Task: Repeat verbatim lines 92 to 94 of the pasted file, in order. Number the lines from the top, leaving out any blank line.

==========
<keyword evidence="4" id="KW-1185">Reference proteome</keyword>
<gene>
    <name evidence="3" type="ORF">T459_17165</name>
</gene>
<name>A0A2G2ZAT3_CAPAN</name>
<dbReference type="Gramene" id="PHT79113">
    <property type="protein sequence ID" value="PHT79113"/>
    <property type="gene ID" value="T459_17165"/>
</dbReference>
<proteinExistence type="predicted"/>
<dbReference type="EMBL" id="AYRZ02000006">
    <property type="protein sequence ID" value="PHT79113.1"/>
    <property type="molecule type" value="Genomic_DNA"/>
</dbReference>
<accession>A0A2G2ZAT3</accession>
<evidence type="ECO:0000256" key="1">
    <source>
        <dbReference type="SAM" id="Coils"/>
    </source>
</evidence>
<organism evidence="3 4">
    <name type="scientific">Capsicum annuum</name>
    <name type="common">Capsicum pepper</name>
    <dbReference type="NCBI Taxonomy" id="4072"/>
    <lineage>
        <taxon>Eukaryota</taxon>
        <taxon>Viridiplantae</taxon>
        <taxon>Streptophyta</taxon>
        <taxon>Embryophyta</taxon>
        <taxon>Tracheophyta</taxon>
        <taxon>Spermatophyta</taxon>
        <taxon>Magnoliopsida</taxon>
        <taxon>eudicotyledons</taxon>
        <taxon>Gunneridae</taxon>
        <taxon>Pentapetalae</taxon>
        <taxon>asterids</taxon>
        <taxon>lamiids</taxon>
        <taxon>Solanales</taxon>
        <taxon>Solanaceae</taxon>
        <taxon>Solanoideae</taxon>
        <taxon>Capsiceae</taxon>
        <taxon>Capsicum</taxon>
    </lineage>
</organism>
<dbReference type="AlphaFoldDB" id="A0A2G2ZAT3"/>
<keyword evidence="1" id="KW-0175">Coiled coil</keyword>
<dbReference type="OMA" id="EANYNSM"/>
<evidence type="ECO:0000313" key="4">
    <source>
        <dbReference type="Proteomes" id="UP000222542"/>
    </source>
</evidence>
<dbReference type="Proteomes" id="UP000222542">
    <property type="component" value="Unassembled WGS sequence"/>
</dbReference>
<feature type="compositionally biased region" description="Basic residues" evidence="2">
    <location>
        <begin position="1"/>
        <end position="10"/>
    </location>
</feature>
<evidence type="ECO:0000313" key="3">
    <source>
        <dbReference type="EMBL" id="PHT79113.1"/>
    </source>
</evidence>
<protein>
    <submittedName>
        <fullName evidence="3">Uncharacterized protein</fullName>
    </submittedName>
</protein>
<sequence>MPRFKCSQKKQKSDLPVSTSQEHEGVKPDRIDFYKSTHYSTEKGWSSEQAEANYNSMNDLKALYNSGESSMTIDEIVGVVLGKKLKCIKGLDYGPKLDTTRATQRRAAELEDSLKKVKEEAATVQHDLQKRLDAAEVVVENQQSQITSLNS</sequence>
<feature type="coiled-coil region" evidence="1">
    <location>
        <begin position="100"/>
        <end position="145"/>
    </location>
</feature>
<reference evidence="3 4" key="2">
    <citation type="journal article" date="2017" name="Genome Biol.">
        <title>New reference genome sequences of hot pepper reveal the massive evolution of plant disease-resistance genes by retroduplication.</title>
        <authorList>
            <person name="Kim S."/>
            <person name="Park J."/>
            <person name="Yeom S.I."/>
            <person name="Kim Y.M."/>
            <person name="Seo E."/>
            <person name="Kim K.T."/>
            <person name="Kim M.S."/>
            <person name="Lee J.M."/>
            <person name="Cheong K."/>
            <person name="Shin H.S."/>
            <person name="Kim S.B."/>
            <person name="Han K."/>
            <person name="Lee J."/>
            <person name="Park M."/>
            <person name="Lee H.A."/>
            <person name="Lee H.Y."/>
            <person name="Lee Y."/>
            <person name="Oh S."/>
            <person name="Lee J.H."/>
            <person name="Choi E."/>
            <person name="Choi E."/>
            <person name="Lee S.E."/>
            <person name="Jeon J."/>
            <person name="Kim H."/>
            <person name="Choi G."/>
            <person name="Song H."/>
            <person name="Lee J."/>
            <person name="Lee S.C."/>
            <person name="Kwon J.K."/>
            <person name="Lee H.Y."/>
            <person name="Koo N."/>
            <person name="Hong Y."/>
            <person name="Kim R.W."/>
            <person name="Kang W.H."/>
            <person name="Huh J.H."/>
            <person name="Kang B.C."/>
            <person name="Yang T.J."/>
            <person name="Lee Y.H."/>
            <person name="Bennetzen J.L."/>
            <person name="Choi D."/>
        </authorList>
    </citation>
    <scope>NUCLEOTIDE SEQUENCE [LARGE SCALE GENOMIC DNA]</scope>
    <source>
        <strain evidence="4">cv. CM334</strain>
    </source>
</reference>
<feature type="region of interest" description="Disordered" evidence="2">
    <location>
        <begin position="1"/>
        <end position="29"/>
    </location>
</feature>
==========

            <person name="Shin H.S."/>
            <person name="Kim S.B."/>
            <person name="Han K."/>